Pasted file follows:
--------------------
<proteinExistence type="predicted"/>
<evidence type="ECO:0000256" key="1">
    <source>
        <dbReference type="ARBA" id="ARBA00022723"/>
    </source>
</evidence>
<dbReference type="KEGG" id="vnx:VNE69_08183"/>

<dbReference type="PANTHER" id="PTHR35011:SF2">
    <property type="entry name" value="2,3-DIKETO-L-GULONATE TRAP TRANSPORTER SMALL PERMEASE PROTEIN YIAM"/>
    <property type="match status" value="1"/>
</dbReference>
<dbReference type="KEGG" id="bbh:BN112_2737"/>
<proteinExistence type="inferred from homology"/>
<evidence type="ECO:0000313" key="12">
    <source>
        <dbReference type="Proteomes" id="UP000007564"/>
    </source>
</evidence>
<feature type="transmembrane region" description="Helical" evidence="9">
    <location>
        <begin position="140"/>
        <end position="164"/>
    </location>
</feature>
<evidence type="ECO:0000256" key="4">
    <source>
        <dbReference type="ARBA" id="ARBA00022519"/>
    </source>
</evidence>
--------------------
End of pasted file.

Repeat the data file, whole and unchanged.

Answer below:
<proteinExistence type="predicted"/>
<evidence type="ECO:0000256" key="1">
    <source>
        <dbReference type="ARBA" id="ARBA00022723"/>
    </source>
</evidence>
<dbReference type="KEGG" id="vnx:VNE69_08183"/>

<dbReference type="PANTHER" id="PTHR35011:SF2">
    <property type="entry name" value="2,3-DIKETO-L-GULONATE TRAP TRANSPORTER SMALL PERMEASE PROTEIN YIAM"/>
    <property type="match status" value="1"/>
</dbReference>
<dbReference type="KEGG" id="bbh:BN112_2737"/>
<proteinExistence type="inferred from homology"/>
<evidence type="ECO:0000313" key="12">
    <source>
        <dbReference type="Proteomes" id="UP000007564"/>
    </source>
</evidence>
<feature type="transmembrane region" description="Helical" evidence="9">
    <location>
        <begin position="140"/>
        <end position="164"/>
    </location>
</feature>
<evidence type="ECO:0000256" key="4">
    <source>
        <dbReference type="ARBA" id="ARBA00022519"/>
    </source>
</evidence>